Narrow-band imaging has been implemented in gastrointestinal endoscopy to improve the contrast of endoluminal pathologic structures, one of the aims being to increase colonic adenoma detection.
Previous studies from referral centers have yielded variable and conflicting results with regard to improvement in adenoma detection rates by using narrow-band imaging.
Dr Andreas Adler and colleagues conducted a prospective study performed exclusively in a multicenter private practice setting involving 6 examiners with substantial lifetime experience.
The research team evaluated 1256 patients randomized to high definition television screening colonoscopy with either narrow-band imaging or white-light imaging on instrument withdrawal.
The primary outcome measure was the adenoma detection rate
|Hyperplastic polyps were more frequent in the narrow-band imagaing|
There was no difference between the 2 groups in terms of the general adenoma detection rate, the total number of adenomas, or in detection in subgroups of adenomas.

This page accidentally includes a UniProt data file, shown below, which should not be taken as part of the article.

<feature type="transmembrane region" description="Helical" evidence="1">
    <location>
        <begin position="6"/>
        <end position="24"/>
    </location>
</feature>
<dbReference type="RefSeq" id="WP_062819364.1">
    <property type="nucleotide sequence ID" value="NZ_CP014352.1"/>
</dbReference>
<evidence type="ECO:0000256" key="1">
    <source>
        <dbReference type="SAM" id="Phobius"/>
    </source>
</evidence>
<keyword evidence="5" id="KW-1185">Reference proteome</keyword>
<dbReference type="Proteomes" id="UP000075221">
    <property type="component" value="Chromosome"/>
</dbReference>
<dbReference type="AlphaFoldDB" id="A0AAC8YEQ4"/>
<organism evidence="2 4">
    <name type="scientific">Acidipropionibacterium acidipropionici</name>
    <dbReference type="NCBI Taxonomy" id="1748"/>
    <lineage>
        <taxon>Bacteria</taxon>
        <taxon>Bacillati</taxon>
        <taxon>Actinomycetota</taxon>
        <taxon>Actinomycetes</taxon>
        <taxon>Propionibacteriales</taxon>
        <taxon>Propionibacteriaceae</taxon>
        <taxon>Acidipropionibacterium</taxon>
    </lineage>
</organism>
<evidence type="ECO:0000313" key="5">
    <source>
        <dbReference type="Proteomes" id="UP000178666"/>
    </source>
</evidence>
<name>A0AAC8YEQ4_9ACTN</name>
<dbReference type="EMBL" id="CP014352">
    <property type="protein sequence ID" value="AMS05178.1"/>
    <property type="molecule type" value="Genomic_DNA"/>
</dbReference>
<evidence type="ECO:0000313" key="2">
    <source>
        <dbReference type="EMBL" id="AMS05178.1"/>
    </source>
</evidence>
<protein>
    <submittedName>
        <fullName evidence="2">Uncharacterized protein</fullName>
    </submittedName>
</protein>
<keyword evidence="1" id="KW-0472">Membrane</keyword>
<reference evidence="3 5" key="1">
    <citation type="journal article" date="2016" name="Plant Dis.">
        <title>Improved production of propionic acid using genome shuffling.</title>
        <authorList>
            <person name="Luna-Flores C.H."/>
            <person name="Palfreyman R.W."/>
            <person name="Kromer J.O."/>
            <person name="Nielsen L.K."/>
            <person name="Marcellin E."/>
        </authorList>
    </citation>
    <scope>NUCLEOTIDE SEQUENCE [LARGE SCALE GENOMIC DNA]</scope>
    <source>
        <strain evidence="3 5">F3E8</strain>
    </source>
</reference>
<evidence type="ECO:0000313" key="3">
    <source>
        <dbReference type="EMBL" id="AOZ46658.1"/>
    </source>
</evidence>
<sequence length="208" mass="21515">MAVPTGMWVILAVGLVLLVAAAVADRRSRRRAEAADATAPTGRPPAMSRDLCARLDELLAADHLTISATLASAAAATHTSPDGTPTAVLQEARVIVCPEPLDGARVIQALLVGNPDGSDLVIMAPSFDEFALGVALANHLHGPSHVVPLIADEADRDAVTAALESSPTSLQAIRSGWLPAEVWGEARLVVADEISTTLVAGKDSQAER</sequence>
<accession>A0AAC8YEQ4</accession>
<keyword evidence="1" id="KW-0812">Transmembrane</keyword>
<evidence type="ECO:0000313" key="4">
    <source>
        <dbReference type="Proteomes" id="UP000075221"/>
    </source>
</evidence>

The difference between the groups persisted despite a minimal, but significantly longer, withdrawal time in the narrow-band imaging group.
The team found that hyperplastic polyps were more frequent in the narrow-band imagaing group.
Dr Adler’s team commented, “This large randomized trial in a homogeneous private practice screening setting could not show any objective advantage of the narrow-band imaging technique over white-light high definition television imaging in terms of improved adenoma detection rate.”
“Contrast enhancement therefore likely will not contribute to a reduction in adenoma miss rates among experienced colonoscopists.”